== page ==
The Washington Post

Wal-Mart says it’s ‘neutral’ on a minimum wage hike. Lobbying disclosures suggest otherwise.

Maybe no longer? (Lucy Nicholson/Reuters)

A couple of days ago, Wal-Mart started talking about how it might be open to the idea of supporting an increase in the federal minimum wage -- splitting from its industry associations, which vociferously oppose it. On Thursday, the company denied that it had taken a side, saying that it remained officially "neutral."

And yet, lobbying disclosure reports suggest that it might have made up its mind as recently as the end of last year: Its $1,950,000 bill for in-house government relations in the fourth quarter includes a line about "Discussions regarding minimum wage and the Fair Minimum Wage Act (S. 460)," which would raise the wage to $10.10 over two years. That appears to be the first time the company has lobbied on the issue in several years -- earlier reports don't have a field for issues lobbied -- and forms for the 10 outside firms it employed during the quarter don't mention it.

Now, the company could just be trying to tweak various pieces of the bill, rather than opposing it or favoring it outright (a spokesman has not returned a request for clarification). But it doesn't look like it's staying out of the fight, either -- just like a long list of unions and trade associations that also weighed in on the Senate bill, as well as its companion in the House.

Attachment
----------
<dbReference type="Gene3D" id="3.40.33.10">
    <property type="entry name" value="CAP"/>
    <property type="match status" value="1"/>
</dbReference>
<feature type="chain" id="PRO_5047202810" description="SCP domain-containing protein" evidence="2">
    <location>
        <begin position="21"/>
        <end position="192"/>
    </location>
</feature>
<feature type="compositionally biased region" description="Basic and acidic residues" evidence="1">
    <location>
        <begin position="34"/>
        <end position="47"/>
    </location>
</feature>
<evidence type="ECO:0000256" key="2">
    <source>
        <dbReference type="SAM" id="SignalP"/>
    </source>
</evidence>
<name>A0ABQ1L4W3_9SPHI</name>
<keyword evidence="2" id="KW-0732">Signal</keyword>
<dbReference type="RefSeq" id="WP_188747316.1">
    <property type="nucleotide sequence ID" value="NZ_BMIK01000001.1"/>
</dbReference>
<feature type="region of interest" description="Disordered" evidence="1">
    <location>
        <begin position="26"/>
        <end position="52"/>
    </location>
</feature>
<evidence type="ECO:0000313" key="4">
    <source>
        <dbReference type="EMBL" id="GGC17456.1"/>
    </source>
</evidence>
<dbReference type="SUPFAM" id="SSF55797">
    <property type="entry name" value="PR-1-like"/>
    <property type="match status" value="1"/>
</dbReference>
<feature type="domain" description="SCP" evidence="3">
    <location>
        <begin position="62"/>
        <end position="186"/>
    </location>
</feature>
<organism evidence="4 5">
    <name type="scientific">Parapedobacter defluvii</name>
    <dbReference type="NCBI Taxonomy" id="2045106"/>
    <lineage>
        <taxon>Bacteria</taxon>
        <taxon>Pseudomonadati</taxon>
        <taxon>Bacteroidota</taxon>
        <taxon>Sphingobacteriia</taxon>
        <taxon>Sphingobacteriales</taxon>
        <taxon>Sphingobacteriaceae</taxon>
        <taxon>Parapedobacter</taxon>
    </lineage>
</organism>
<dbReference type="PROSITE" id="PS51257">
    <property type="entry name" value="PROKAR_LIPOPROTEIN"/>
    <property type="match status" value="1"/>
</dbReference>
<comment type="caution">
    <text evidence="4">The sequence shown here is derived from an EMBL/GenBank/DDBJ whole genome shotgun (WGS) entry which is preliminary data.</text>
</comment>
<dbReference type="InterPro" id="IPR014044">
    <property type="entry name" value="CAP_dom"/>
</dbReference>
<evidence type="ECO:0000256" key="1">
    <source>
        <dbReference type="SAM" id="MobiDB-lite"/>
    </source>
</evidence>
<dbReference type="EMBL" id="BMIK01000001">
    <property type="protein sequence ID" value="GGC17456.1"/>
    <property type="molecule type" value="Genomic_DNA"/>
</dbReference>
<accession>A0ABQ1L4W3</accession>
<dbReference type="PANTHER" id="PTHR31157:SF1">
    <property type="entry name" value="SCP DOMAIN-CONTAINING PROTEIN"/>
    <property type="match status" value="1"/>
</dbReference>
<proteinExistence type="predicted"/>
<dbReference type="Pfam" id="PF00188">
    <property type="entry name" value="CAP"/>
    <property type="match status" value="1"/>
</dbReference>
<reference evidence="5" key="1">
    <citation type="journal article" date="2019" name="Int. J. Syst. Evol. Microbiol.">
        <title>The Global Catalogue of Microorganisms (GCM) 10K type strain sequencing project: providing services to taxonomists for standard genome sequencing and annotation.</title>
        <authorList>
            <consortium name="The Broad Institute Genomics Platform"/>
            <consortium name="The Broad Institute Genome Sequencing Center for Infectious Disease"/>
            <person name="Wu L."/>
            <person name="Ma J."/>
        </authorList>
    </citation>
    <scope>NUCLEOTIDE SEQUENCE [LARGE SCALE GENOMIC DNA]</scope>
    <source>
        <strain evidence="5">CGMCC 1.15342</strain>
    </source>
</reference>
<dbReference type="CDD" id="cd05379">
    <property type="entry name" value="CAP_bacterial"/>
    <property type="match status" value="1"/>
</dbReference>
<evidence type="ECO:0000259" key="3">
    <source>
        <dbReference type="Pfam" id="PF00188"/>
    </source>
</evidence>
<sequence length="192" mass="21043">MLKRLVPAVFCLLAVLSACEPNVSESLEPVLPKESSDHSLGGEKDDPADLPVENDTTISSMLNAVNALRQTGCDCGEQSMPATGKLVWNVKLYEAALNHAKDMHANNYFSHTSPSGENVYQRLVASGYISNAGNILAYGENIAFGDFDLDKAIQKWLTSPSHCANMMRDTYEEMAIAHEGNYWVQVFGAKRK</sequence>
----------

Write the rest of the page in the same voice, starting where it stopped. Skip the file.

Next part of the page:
If Wal-Mart does decide to bring the full force of its lobbying firepower to bear on the issue, it could have considerable sway: It spent $7.26 million last year, according to Opensecrets, on a huge range of issues like trade, corporate tax reform, food stamp funding, military commissaries, and identity theft.

Lydia DePillis is a reporter focusing on labor, business, and housing. She previously worked at The New Republic and Washington City Paper. She's from Seattle.
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